I have written to the editor (not that I expect them to take any notice, but we have to try). The text of my letter follows:
Dear GQ Australia,
I read with interest Brendan Shanahan's article on Hugh Jackman, which I was directed to on your website recently (I live in the UK). Mr Jackman is an example to everyone in his widely publicised humanitarian work, particularly as an ambassador for World Vision, an excellent charity which I also support financially.
However, I must take issue with your reporter's apparent dismissal of the very real criticisms that have been levied on the School of Practical Philosophy (SoPP), the "spiritual organisation" of which Hugh Jackman is an outspoken advocate. As your reporter rightly states, the School is an offshoot of a parent school, the School of Economic Science (SES) in the UK. It is quite possible that, when your reporter did a Google search for the SoPP, he came across what he considered to be minor gripes from ex-members. However, I believe that if he had actually done a Google search for the SES, he might well have been given more cause for alarm.
I would like to draw his and your attention to the following messageboard:
This messageboard was set up some years ago, after an anti-Scientology website started receiving a large volume of posts from people who had been to the independent girl's and boy's schools run by the SES (started as St Vedast, but later becoming St James) based in Kensington in London (but now spread around the city in various locations). These children's schools were originally set up in the 1970s by members of the SES to allow their children to be educated according to the practical philosophy ideals of the SES itself, but have gradually expanded to take on pupils from any background.
I would urge yourself, Mr. Shanahan, and the readers of this letter (should you choose to publish it in the magazine) to go to this forum and read, in particular, the thread entitled: "Experiences at St Vedast (now St James) and the SES". What you read should make your toes curl.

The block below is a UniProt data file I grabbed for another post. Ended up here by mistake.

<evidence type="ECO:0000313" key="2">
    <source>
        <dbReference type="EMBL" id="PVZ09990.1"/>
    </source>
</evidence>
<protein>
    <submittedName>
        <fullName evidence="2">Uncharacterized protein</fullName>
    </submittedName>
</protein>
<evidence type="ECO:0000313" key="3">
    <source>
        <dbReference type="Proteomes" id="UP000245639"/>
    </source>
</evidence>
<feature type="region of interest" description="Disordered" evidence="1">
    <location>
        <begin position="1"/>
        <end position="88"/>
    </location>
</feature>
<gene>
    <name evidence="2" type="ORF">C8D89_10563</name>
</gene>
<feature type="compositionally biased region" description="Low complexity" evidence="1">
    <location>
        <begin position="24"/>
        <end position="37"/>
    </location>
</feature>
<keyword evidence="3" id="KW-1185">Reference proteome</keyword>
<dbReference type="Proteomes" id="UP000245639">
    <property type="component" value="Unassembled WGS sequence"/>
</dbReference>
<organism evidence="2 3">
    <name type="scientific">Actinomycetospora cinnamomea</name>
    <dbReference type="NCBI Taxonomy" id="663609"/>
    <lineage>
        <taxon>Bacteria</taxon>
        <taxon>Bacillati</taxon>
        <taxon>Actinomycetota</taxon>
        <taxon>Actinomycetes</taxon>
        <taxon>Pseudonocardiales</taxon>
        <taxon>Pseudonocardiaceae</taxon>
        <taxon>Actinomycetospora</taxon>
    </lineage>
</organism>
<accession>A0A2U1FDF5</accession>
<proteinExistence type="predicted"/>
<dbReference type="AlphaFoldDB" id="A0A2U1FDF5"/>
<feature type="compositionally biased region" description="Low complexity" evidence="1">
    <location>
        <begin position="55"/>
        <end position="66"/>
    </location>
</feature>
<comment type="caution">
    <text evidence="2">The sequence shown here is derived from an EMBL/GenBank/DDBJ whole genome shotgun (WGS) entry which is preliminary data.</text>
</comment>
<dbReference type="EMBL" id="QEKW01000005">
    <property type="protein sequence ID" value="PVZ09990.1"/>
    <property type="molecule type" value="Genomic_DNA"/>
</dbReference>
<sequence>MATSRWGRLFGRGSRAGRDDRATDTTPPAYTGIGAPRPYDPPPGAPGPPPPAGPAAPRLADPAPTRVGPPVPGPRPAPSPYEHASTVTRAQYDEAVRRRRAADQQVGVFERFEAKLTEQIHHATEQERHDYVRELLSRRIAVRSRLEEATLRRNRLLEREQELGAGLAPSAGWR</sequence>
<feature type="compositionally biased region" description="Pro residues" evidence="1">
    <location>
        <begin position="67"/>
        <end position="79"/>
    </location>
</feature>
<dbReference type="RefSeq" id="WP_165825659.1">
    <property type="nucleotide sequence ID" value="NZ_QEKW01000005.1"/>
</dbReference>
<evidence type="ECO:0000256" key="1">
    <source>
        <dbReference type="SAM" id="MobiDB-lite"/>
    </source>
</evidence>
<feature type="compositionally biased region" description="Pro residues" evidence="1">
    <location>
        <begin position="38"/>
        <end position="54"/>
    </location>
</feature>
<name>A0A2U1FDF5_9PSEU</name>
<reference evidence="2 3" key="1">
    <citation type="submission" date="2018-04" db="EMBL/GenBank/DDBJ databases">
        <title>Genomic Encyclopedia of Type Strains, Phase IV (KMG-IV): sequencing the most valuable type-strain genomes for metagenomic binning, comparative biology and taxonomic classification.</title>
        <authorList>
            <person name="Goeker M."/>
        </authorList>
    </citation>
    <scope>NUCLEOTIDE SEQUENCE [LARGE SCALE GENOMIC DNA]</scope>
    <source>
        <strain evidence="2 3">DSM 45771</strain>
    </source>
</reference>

I myself was a pupil at the girl's school from 1979 to 1989 (ages 4 to 14), and my younger sister and brother were also pupils. We all experienced an immense amount of physical and emotional abuse. I was dragged by my hair down flights of stairs, shut in dark rooms and forced to confess to "crimes" I had not committed, and my very real physical disabilities (I have cerebral palsy) were ridiculed as being "all in my mind" - because of this I was forced to take part in sports which I had no hope of ever mastering, and taken for corrective walks with one of the teachers who forced me to walk with my naturally twisted left leg turned straight, which caused me a great deal of pain. These are just two or three of the many abuses I suffered in my ten years there, and are mild in comparison to what some other pupils suffered, as you will see if you read the thread I have directed you to.
As far as the SES itself is concerned, my parents chose to leave the cult (and we are more than happy to refer to it as such) in the late 80s, and promptly lost all their friends and support network. My mother, who was brought up in the SES by her parents (my widowed grandmother remains a member now) has struggled all her life to counteract the effects on her self-confidence and the way she learned to view the world, and we will all suffer emotionally for the rest of our lives. I really don't think we could ever be described as merely "disgruntled".
I have no doubt that Mr Jackman gets a great deal out of being a member of the SoPP, as my grandmother still does out of her membership of the SES, and as I say, I don't wish to disparage the good works he is so obviously doing in his life. However, I feel it is important for you and your readers to know that the SES and the SoPP are not as harmless as they seem, and that when they decide to turn against you, they can do incredible and lasting damage.
I would be very grateful if you would print this letter in your magazine (even if it needs to be edited for length), in the interests of making people aware that there are two sides to this outwardly respectable School.